Atripla is another combination medication used to treat HIV, and lower the risk of transmitting the condition to others. It contains three medications. There is currently no generic version of this medication available, which keeps the price high. But, starting at the end of September 2020, Teva Pharmaceuticals is approved to launch generic versions, which could help to ameliorate the cost. The manufacturer of Atripla, Gilead, offers patient assistance programs if you’re having trouble affording the treatment.
30-day supply price: $3,214.05
Biktarvy is a three-medication combination pill used to treat HIV. There is no generic version available. New data shows it’s very effective in new patients, and patients switching from other medications, which has led to nearly-quadrupling sales of this medication in a single year despite the expense. Like other combination medications for HIV, there is some evidence that it reduces long-term treatment costs because of improved adherence. The manufacturer of Biktarvy, Gilead, offers patient assistance programs if you’re having trouble affording the treatment.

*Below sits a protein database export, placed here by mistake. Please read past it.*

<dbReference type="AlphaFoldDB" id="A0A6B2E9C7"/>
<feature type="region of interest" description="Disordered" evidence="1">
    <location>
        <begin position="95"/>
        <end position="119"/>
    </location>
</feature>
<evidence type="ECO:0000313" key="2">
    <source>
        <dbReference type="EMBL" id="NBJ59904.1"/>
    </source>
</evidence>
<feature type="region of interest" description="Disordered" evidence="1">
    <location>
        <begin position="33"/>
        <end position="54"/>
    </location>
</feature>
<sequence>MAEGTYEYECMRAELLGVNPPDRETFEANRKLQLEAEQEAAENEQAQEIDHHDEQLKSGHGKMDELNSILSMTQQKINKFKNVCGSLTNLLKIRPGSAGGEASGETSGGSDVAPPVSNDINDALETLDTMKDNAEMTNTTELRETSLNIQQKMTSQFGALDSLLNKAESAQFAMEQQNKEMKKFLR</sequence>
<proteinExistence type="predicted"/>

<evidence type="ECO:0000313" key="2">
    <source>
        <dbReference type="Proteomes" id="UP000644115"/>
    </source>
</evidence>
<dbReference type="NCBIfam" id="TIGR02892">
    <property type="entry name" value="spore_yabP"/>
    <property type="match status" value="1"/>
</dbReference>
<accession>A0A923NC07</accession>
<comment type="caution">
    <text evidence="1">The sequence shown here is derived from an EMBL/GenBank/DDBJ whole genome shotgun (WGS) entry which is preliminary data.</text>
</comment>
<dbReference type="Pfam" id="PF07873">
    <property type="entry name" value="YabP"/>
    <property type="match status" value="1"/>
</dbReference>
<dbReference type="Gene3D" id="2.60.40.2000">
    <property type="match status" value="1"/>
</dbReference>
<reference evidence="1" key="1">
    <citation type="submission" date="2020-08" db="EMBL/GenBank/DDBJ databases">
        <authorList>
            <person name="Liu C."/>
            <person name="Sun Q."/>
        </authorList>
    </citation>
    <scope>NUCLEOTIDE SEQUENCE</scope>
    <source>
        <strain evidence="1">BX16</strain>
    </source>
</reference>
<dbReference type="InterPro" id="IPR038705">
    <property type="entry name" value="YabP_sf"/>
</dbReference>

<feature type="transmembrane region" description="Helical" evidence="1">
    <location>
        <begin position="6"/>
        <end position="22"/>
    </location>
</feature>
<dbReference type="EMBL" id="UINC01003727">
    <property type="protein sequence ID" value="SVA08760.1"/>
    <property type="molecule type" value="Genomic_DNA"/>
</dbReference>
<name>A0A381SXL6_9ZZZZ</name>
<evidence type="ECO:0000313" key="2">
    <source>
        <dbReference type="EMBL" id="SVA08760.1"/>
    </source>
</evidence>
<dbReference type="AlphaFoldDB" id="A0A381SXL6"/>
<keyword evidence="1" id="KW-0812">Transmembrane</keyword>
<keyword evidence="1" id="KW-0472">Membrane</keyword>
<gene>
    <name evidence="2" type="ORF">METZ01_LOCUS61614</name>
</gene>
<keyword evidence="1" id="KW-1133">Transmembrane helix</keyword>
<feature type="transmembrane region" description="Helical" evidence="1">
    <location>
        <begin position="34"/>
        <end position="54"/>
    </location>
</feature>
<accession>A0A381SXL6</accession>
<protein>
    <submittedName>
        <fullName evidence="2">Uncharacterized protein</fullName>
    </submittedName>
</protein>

So what’s causing the high prices?
How (and why) is the cost for so many necessary medications get so high? It’s complicated—and impacted by a number of factors.